39. Herman PMJ, Heip C (1982) Growth and respiration of Cyprideis torosa Jones, 1850 (Crustacea, Ostracoda). Oecologia (Berl) 54:300–303CrossRefGoogle Scholar
  40. Herman PMJ, Heip C (1985) Secondary production of the harpacticoid copepod Paronyhocamptus nanus in a brackish-water habitat. Limnol Oceanog 30:1060–1066CrossRefGoogle Scholar
  41. Herman PMJ, Heip C (1988) On the use of meiofauna in ecological monitoring: who needs taxonomy? Mar Poll Bull 19:665–668CrossRefGoogle Scholar
  42. Hummon WD (1977) Introgressive hybridization between two intertidal species of Tetranchyroderma (Gastrotricha, Thaumastodermatidae) with the description of a new species. Mikrofauna Meeresbodens 61:113–136Google Scholar
  43. Jahnke R (1998) Geochemical impacts of waste disposal on the abyssal seafloor. J Mar Sys 14:355–375CrossRefGoogle Scholar
  44. Jensen P (1987) Feeding ecology of free-living aquatic nematodes. Mar Ecol Prog Ser 35:187–196CrossRefGoogle Scholar
  45. Kalogeropoulou V, Bett BJ, Gooday AJ et al (2010) Temporal changes (1989–1999) in deep-sea metazoan meiofaunal assemblages on the Porcupine Abyssal Plain, NE Atlantic. Deep Sea Res II 57:1383–1395CrossRefGoogle Scholar
  46. Keller M (1986) Structure des peuplements méiobenthiques dans le secteur pollué par le rejet en mer de l'égout de Marseille. Ann Inst Oceanogr 62:2–36Google Scholar
  47. Khripounoff A, Vangriesheim A, Crassous P (1998) Vertical and temporal variations of particle fluxes in the deep tropical Atlantic. Deep-Sea Res I 45:293–316CrossRefGoogle Scholar
  48. Kovatch CE, Schizas NV, Chandler GT et al (2000) Tolerance and genetic relatedness of three meiobenthic copepod populations exposed to sediment-associated contaminant mixtures: role of environmental history. Environ Toxicol Chem 19:912–919CrossRefGoogle Scholar
  49. Kristensen RM (1983) Loricifera, a new phylum with aschelminthes characters from the meiobenthos. Zeitschr Zool Syst Evolutionsforsch 21:163–180CrossRefGoogle Scholar
  50. Lemonick MD (1995) The last frontier. Time Int 146(7):36–44Google Scholar
  51. Loreau M (2000) Biodiversity and ecosystem functioning: recent theoretical advances. Oikos 91:3–17CrossRefGoogle Scholar
  52. Mare MF (1942) A study of a marine benthic community with a special reference to the micro-organisms. J Mar Biol Ass UK 25:517–554CrossRefGoogle Scholar
  53. Maurer D (2000) The dark side of taxonomic sufficiency (TS). Mar Poll Bull 40:98–101CrossRefGoogle Scholar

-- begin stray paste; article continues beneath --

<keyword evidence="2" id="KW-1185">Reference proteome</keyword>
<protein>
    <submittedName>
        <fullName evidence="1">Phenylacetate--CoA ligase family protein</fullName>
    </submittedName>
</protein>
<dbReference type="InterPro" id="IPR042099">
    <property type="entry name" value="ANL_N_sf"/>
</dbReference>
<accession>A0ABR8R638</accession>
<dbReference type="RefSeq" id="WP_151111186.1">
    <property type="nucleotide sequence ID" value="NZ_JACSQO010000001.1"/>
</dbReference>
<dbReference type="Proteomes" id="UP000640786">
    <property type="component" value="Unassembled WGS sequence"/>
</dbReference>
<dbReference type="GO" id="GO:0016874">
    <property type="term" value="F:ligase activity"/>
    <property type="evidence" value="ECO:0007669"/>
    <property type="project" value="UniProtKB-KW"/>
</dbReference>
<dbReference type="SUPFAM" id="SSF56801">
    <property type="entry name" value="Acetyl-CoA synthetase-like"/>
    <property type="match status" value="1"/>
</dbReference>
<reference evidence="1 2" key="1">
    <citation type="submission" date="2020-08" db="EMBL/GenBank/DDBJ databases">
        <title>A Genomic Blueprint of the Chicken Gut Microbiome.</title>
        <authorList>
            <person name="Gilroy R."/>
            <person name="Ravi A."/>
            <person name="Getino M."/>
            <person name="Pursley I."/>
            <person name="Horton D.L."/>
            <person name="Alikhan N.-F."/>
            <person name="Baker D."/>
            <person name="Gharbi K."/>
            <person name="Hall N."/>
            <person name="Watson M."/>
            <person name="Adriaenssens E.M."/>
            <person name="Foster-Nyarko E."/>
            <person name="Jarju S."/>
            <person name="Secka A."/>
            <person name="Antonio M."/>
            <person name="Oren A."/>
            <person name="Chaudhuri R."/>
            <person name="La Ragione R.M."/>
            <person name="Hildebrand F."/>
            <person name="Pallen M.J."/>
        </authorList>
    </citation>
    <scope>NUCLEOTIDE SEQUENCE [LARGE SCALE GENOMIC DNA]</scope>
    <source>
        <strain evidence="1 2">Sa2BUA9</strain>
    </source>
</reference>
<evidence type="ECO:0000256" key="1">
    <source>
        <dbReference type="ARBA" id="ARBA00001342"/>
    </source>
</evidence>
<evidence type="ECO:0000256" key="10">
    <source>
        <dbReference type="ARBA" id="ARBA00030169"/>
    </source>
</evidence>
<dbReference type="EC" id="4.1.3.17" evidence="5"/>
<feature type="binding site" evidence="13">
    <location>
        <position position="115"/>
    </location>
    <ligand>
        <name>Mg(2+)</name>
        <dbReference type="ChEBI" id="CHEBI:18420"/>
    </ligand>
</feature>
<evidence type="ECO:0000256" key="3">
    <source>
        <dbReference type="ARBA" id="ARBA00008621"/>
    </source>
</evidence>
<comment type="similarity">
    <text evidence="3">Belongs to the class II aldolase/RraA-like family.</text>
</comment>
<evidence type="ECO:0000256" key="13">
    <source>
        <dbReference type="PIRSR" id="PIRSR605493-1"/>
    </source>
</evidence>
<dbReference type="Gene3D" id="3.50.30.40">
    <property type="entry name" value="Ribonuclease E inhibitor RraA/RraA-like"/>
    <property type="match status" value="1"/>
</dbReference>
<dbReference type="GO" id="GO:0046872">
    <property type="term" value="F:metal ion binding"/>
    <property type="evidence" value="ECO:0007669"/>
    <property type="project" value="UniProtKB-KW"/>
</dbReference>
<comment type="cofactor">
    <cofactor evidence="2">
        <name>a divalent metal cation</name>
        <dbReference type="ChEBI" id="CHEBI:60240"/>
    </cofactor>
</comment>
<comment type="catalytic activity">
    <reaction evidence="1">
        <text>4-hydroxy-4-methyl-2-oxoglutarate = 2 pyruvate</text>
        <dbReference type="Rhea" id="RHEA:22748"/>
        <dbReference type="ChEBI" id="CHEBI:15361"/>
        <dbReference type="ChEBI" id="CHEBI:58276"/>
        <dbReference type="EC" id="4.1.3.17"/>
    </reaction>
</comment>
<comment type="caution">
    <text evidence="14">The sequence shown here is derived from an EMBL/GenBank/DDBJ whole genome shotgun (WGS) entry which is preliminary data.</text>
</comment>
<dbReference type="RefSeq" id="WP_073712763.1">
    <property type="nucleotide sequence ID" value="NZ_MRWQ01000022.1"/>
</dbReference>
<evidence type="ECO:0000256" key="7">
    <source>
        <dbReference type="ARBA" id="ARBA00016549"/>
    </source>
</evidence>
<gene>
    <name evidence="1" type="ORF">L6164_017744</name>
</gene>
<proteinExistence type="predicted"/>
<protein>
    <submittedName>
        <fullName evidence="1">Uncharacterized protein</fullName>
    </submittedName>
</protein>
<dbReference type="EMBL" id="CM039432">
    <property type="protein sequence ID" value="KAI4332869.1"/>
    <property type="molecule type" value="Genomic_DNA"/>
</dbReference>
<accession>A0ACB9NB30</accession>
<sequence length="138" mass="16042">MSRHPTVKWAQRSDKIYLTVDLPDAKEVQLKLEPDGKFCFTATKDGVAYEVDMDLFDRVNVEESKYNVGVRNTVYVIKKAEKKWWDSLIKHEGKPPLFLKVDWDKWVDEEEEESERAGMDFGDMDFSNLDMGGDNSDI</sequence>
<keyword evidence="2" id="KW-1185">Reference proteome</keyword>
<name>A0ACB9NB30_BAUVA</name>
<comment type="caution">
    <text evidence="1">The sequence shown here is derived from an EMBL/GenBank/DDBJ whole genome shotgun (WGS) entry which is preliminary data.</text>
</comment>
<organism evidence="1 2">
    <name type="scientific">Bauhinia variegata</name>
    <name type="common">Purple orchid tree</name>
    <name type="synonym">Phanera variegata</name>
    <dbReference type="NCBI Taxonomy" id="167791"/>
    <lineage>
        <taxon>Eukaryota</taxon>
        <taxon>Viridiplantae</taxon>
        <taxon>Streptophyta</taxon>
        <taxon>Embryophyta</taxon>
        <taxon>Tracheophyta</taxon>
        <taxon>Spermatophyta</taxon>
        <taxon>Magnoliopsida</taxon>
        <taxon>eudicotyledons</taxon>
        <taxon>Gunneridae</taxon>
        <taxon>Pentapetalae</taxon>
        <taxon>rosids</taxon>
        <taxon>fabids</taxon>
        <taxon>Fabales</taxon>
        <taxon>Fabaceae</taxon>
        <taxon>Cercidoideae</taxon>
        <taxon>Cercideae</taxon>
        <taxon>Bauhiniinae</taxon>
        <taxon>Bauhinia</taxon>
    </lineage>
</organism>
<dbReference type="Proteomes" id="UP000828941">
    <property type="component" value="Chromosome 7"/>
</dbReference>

54. McIntyre AD (1969) Ecology of marine meiobenthos. Biol Rev Cambridge Phil Soc 44:245–290CrossRefGoogle Scholar
  55. McIntyre A (ed) (2010) Life in the world’s oceans: diversity, distribution, and abundance. Wiley-Blackwell, ChichesterGoogle Scholar
  56. Moens T, Vincx M (1997) Observations on the feeding ecology of estuarine nematodes. J Mar Biol Ass UK 77:211–227CrossRefGoogle Scholar
  57. Moens T, Vierstraete A, Vanhove S et al (1996) A handy method for measuring meiobenthic respiration. J Exp Mar Biol Ecol 197:177–190CrossRefGoogle Scholar
  58. Ólafsson E, Elmgren R (1991) Effects of biological disturbance by benthic amphipods Monoporeia affinis on meiobenthic community structure: a laboratory approach. Mar Ecol Prog Ser 74:99–107CrossRefGoogle Scholar
  59. Opaliński KW, Maciejewska K, Urban-Malinga B et al (2010) The oxygen fluxes of sandy littoral areas: quantifying primary and secondary producers in the Baltic Sea. Mar Poll Bull 61:211–214CrossRefGoogle Scholar
  60. Pamatmat MM, Findlay S (1983) Metabolism of microbes, nematodes, polychaetes, and their interactions in sediment, as determined by heat flow measurements. Mar Ecol Prog Ser 11:31–38CrossRefGoogle Scholar
  61. Pfannkuche O (1993) Benthic response to the sedimentation of particulate organic matter at the BIOTRANS station, 47°N, 20°W. Deep Sea Res II 40:135–149CrossRefGoogle Scholar
  62. Powell EN, Crenshaw MA, Rieger RM (1979) Adaptations to sulfide in the meiofauna of the sulfide system. I. 35S-sulfide accumulation and the presence of a sulfide detoxification system. J Exp Mar Biol Ecol 37:57–76CrossRefGoogle Scholar
  63. Raffaelli D (1982) An assessment of the potential of major meiofauna groups for monitoring organic pollution. Mar Envir Res 7:151–164CrossRefGoogle Scholar